“I would never in a million years, work for a man who denies the genocide, work for a show that takes on a name that has a negative meaning,” Kasparian said, speaking to the heckler and to the audience. “So, I just want you guys to understand that has nothing to do with Turks or Armenians, it has to do with independent media challenging those in power, challenging those who are a part of the status quo and part of the establishment.”

Upon returning to the conversation of the consequences of the election, Iadarola went back to criticizing the DNC and its role in failing to win control over the government.

He criticized DNC interim chairwoman Donna Brazile, who was recently revealed to have sent questions before a town hall primary debate to Clinton, of not feeling worried about losing her job.

“If you can keep your job after losing the presidency, control the senate, more seats in the house, more state legislatures, more governorships,” Iadarola said. “At what point do you have that job taken away from you? In other countries, they have votes of no confidence, does anyone in the room have confidence in the leadership of the Democratic party right now?”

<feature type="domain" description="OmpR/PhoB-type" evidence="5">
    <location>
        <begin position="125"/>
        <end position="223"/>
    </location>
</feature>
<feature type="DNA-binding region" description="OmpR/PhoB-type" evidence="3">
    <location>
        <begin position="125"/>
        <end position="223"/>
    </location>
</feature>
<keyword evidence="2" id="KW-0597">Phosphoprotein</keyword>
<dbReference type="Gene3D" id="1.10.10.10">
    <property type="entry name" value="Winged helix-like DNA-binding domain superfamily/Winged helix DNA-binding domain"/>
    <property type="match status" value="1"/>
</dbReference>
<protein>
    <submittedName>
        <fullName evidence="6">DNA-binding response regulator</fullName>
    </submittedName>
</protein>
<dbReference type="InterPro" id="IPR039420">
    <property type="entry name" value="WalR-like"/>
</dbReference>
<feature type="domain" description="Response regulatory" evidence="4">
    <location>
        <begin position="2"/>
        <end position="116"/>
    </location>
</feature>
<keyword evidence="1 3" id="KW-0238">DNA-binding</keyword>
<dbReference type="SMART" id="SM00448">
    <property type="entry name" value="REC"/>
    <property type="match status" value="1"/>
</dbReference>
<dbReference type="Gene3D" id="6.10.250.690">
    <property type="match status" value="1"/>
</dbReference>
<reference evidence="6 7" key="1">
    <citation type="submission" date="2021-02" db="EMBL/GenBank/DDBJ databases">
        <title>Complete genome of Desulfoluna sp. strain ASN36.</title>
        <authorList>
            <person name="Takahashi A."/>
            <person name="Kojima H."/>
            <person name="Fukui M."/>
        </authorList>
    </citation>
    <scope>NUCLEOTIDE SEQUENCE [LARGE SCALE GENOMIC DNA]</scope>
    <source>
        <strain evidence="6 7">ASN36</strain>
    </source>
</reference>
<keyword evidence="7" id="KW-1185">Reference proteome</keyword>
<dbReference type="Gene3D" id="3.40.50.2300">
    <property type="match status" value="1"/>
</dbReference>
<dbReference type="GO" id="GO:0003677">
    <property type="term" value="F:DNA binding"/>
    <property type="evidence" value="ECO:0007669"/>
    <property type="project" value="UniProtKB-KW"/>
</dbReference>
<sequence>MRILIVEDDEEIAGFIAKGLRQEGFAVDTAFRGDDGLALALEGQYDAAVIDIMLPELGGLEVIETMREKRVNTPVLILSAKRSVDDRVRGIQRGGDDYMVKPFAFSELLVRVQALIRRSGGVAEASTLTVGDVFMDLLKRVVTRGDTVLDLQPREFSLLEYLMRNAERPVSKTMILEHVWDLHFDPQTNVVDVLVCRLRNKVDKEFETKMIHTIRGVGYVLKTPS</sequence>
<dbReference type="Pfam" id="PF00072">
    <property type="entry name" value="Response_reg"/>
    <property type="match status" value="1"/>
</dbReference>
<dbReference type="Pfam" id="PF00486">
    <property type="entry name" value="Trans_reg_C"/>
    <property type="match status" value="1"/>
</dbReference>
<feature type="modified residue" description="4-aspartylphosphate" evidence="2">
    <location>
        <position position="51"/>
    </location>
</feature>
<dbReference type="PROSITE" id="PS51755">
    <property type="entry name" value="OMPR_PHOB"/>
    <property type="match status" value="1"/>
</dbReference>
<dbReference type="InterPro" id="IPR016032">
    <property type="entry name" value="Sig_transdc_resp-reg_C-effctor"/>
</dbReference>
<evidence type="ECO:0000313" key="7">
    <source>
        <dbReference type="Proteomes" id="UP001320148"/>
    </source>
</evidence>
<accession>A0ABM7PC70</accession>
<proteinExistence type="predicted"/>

Some students in the audience responded back, “No.”

Jerry Mendez, 19, cinema and television arts major and junior, said he thought the TYT event gave him a new perspective on events occurring in the United States, but said he feels worried as part of a minority group.

“The power that Trump has is terrifying,” Mendez said. “There’s check and balances, but Republicans are running the Congress and Senate. Just terrified, disappointed, shocked.”

His friend Rubie Magallanes, ELPS graduate student, 25, heard of TYT through her sister, who she said is a fan.